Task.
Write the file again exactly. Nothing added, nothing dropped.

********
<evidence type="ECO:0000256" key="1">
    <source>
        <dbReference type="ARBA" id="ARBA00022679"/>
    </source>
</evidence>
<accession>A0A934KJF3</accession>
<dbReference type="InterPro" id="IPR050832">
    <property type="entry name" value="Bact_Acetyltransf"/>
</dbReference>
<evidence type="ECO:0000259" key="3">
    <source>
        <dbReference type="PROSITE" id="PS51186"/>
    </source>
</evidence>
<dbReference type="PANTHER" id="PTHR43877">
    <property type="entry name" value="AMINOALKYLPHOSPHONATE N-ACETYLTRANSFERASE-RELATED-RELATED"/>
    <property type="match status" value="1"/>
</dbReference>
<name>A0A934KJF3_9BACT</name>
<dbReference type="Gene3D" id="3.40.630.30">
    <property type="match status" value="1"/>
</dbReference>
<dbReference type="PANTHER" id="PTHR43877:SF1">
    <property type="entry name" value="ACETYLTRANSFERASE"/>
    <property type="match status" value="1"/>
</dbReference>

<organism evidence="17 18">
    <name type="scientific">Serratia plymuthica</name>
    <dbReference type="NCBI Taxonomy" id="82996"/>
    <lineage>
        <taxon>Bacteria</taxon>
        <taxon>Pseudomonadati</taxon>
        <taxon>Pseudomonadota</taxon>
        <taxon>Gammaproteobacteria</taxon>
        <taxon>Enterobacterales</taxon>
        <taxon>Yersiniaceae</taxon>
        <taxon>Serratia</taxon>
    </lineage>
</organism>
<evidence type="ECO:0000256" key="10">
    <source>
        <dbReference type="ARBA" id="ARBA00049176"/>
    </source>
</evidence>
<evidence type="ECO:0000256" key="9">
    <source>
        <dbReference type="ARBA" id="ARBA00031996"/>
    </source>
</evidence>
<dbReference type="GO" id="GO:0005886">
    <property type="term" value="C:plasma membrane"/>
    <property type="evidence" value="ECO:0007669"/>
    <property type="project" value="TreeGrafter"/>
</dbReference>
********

<evidence type="ECO:0000256" key="1">
    <source>
        <dbReference type="ARBA" id="ARBA00022679"/>
    </source>
</evidence>
<accession>A0A934KJF3</accession>
<dbReference type="InterPro" id="IPR050832">
    <property type="entry name" value="Bact_Acetyltransf"/>
</dbReference>
<evidence type="ECO:0000259" key="3">
    <source>
        <dbReference type="PROSITE" id="PS51186"/>
    </source>
</evidence>
<dbReference type="PANTHER" id="PTHR43877">
    <property type="entry name" value="AMINOALKYLPHOSPHONATE N-ACETYLTRANSFERASE-RELATED-RELATED"/>
    <property type="match status" value="1"/>
</dbReference>
<name>A0A934KJF3_9BACT</name>
<dbReference type="Gene3D" id="3.40.630.30">
    <property type="match status" value="1"/>
</dbReference>
<dbReference type="PANTHER" id="PTHR43877:SF1">
    <property type="entry name" value="ACETYLTRANSFERASE"/>
    <property type="match status" value="1"/>
</dbReference>

<organism evidence="17 18">
    <name type="scientific">Serratia plymuthica</name>
    <dbReference type="NCBI Taxonomy" id="82996"/>
    <lineage>
        <taxon>Bacteria</taxon>
        <taxon>Pseudomonadati</taxon>
        <taxon>Pseudomonadota</taxon>
        <taxon>Gammaproteobacteria</taxon>
        <taxon>Enterobacterales</taxon>
        <taxon>Yersiniaceae</taxon>
        <taxon>Serratia</taxon>
    </lineage>
</organism>
<evidence type="ECO:0000256" key="10">
    <source>
        <dbReference type="ARBA" id="ARBA00049176"/>
    </source>
</evidence>
<evidence type="ECO:0000256" key="9">
    <source>
        <dbReference type="ARBA" id="ARBA00031996"/>
    </source>
</evidence>
<dbReference type="GO" id="GO:0005886">
    <property type="term" value="C:plasma membrane"/>
    <property type="evidence" value="ECO:0007669"/>
    <property type="project" value="TreeGrafter"/>
</dbReference>